ourlian

Bob Ourlia

11 years at the News

This feeling of anger has been here now for 21 months. It has grown so familiar. For a single emotion, it has many dimensions. In morning, though low-grade, anger propels me out of bed, keeps me from falling back asleep and forces me to begin picking up the telephone before my first cup of coffee is gone. Sometimes the anger flashes to pink, then to red. Sometimes it allows me to remain cool and confident and focused, to keep a clear head in the face of confrontation and potential violence.

This weekend I was on an airliner, going to see my fiancee, who had to move away to keep working, earn money and continue her career. On the plane was a scab, evidently on her way home to visit somebody. Last week a man — no, not a man, a scab — threatened to murder me. Last month I heard the story again about my grandfather coming home from the Ford plant, his face broken and bloodied by the Pinkerton goons. Last year my uncle told me how he was fired in the early days of the UAW for asking for a raise.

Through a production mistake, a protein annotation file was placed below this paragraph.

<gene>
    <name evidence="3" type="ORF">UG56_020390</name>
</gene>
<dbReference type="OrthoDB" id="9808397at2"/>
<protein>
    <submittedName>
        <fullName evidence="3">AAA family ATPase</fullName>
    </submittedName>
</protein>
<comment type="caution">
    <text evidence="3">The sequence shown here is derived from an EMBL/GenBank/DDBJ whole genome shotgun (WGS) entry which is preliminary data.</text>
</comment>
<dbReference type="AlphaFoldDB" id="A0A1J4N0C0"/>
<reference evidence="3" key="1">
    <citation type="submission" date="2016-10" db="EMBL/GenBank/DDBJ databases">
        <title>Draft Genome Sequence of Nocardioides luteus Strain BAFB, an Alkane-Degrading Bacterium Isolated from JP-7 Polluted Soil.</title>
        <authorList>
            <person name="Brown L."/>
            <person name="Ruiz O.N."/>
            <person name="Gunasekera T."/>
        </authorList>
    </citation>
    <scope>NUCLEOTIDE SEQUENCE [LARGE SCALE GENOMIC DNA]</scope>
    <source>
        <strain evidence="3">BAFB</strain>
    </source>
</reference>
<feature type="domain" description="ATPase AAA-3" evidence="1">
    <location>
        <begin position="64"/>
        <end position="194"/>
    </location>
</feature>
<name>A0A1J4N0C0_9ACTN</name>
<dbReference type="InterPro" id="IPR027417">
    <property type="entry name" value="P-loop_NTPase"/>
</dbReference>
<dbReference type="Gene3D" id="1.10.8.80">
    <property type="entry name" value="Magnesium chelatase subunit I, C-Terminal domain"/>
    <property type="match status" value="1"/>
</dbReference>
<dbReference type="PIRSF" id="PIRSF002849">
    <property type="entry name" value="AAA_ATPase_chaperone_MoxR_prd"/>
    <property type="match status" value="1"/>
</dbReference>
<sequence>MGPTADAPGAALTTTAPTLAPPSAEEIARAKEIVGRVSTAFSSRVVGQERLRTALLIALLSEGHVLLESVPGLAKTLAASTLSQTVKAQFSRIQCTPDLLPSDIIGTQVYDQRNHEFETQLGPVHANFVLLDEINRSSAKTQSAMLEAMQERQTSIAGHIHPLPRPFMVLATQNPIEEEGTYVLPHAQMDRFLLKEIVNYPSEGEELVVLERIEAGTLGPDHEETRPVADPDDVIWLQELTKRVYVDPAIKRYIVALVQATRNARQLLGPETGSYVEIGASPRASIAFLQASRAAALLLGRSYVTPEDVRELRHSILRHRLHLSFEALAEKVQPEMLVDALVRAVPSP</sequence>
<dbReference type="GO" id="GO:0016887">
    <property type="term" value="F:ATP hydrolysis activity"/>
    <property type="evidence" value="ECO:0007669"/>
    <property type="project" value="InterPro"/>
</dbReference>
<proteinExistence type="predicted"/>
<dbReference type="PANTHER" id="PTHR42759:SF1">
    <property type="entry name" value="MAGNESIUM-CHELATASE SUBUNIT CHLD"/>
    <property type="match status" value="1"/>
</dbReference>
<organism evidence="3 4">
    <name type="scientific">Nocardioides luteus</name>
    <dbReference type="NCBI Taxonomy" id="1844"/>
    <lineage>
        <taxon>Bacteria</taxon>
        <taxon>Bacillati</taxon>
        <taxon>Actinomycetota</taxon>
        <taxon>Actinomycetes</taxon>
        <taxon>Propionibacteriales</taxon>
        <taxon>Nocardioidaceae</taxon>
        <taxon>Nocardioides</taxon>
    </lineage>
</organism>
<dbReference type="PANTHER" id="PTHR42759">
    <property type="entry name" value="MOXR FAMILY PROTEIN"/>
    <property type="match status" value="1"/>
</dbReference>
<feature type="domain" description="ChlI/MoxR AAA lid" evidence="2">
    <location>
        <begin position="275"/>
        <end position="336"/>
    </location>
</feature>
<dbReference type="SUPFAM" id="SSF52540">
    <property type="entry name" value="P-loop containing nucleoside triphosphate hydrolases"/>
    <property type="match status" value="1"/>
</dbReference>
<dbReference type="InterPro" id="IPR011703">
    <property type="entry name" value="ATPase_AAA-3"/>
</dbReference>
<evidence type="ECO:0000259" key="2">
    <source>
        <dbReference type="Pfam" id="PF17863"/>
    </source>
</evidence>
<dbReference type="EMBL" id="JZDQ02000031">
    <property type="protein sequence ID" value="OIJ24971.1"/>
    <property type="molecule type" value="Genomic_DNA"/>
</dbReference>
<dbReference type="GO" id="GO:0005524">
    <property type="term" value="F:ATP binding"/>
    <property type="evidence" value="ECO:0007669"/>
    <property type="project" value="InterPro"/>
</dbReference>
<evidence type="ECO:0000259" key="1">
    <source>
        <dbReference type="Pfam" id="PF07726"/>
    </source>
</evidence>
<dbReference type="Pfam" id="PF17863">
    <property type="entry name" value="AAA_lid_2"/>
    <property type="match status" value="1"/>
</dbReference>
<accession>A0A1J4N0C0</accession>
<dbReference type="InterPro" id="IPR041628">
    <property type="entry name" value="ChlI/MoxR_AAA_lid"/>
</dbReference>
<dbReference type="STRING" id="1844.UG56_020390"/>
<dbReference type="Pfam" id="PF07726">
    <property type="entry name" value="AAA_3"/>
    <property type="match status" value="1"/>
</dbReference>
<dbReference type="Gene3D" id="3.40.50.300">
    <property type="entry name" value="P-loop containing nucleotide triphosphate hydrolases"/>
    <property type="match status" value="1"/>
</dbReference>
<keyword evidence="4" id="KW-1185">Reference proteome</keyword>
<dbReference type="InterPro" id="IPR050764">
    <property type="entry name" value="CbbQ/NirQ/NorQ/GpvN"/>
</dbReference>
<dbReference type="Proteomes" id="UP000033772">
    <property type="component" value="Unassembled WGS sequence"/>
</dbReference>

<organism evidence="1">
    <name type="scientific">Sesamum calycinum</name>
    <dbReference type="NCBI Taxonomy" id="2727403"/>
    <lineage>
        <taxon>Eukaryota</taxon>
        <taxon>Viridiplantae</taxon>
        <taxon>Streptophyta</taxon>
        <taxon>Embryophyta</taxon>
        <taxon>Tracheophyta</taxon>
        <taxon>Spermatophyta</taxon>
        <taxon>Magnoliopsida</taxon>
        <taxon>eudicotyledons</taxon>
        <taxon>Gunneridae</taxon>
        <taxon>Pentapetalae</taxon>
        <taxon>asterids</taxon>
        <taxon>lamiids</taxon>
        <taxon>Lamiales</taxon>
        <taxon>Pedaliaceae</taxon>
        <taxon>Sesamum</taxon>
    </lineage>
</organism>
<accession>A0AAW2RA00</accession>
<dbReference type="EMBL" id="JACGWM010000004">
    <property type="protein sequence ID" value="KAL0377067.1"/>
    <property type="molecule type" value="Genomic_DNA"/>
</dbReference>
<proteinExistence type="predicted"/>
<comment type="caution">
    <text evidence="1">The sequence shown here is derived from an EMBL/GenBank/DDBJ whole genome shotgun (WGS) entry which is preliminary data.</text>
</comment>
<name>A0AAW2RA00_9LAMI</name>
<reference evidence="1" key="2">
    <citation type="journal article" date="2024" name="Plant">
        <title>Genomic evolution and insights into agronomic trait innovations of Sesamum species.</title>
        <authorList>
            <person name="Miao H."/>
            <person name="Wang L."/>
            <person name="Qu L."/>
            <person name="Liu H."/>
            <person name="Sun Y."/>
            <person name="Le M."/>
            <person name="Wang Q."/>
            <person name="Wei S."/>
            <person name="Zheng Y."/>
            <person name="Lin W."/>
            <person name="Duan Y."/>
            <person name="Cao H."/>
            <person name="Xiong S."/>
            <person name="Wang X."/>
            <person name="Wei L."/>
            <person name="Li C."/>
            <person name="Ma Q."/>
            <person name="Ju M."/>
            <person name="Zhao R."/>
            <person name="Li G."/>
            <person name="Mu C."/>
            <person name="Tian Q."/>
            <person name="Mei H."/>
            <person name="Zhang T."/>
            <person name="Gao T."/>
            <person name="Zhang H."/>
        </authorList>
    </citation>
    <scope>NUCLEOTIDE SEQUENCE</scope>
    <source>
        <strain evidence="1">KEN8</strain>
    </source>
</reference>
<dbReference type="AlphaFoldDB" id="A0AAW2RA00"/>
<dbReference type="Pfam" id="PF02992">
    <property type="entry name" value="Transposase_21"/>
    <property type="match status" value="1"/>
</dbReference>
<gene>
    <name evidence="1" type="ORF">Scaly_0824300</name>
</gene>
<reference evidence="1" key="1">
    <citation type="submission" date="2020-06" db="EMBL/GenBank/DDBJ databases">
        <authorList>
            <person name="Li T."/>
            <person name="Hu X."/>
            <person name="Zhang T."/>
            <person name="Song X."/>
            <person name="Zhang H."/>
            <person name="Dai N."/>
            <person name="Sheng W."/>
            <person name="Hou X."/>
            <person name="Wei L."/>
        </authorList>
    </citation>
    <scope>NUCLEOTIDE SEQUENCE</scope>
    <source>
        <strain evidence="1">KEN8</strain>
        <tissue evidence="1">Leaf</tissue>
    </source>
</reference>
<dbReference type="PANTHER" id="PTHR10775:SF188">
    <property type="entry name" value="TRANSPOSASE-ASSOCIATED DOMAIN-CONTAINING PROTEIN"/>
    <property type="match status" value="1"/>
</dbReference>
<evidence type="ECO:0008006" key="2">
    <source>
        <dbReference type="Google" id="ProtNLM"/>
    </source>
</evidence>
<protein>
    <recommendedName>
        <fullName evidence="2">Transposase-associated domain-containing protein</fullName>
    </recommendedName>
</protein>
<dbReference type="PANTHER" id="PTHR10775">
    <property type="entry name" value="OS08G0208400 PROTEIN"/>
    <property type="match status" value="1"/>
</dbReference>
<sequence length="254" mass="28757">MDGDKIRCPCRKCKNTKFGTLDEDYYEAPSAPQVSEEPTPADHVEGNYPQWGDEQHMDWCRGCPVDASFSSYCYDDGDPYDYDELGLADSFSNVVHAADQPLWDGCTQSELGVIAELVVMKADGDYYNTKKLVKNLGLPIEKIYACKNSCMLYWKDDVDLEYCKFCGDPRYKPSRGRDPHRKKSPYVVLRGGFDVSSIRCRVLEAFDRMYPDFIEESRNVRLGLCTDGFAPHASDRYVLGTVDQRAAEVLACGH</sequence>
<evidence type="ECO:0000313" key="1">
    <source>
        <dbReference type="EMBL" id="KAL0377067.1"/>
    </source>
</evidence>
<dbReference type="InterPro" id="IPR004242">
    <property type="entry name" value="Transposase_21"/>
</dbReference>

Sometimes, like those times, this anger becomes a fury. They really believe they can do this in our town, in our lives? Sometimes this anger feels good. Really, really good.

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